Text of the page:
My leadership not only recognizes the gaps but actively works to make change. An added bonus is that our city’s leadership feels the same way. For me, I have buy-in from all stakeholders and with leadership and support like this, women like myself can operate on an even playing field. I am very fortunate.
What is the biggest challenge convention facilities are facing right now? What do you see as your biggest opportunity?
There are a few challenges, but the two that immediately come to mind are virtual/hybrid meetings and staffing challenges. Virtual and hybrid options were always there, but they have been accelerated due to the COVID-19 pandemic. Staffing issues are somewhat new and foreign to our industry.
Virtual/hybrid has proven to be a necessary insurance policy for meetings should there be another global crisis like the one we faced in 2020/2021. However, I think the consensus and the data show that virtual cannot replace the face-to-face human interaction and collaboration that conventions and other in-person events provide. Thankfully, we have that reality on our side. However, the hybrid component may still translate into reduced attendance in some cases. I think we can make progress and minimize the effects of this component by maximizing and enhancing the experience that in-person meetings provide — more notably, by creating public spaces and places that are inviting, innovative, unique, and most importantly, memorable.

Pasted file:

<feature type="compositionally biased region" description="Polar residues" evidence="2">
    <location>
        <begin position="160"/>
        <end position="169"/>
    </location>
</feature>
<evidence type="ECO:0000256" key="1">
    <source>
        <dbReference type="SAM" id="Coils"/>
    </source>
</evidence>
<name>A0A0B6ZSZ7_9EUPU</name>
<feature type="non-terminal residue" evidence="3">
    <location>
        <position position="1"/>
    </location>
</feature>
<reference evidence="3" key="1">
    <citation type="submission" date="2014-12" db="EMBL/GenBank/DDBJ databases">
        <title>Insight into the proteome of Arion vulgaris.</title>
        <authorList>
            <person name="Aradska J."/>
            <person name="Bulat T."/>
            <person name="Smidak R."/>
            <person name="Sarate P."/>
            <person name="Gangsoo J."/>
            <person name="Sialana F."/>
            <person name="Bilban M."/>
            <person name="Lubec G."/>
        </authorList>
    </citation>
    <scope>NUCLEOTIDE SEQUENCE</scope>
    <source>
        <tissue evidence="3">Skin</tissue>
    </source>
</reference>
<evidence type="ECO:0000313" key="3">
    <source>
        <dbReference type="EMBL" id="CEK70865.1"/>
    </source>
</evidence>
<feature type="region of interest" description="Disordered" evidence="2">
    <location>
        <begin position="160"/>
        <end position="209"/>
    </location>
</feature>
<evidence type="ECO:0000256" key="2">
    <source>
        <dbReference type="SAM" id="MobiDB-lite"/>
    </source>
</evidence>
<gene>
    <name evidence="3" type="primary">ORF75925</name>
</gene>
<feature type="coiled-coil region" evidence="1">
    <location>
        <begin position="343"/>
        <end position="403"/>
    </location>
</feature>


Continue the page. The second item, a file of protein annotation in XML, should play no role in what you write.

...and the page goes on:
Staffing issues continue to plague everyone in our industry. I think being creative in where you go to find talent is crucial. Of course, utilizing the traditional avenues still work to a degree but thinking outside the box and looking in areas that you may have not considered in the past will be a must.
The design and functionality of convention facilities is changing because of the pandemic and the evolving needs of groups. From your perspective, what do you predict will change at your facility, as well as at convention centers as a whole?
One thing that we learned over the last couple of years is that each client is unique and different. Groups want options and they want to feel confident that we can accommodate them, regardless of how they choose to execute their meetings. Very early on, we added social distancing options to our traditional diagrams. They are there if a planner prefers to execute their meeting in this manner. We also upgraded our first of three food courts with a grab n’ go area to eliminate the need to interact with staff if some attendees feel more comfortable with this option. We also placed two more grab n’ go kiosks in key areas.
At the onset of the pandemic, we invested millions of dollars in permanent upgrades, like touchless toilets and sinks, building-wide hospital grade air filters, and elbow pulls on all interior and exterior doors. We invested in Clorox 360 systems so that we could provide those as an option as well. We continue to explore additional health and safety upgrades that will enhance our ability to meet the needs of our clients. I predict that the need to always provide safe options won’t end anytime soon. Our facility will always consider enhancing spaces that allow attendees to feel safe when convening and interacting in large numbers.
Jennifer N. Dienst is senior editor of Convene. This interview has been edited for brevity.
More Women Leaders
Find more stories from Convene Senior Editor Jennifer N. Dienst’s series on women leaders at convention centers.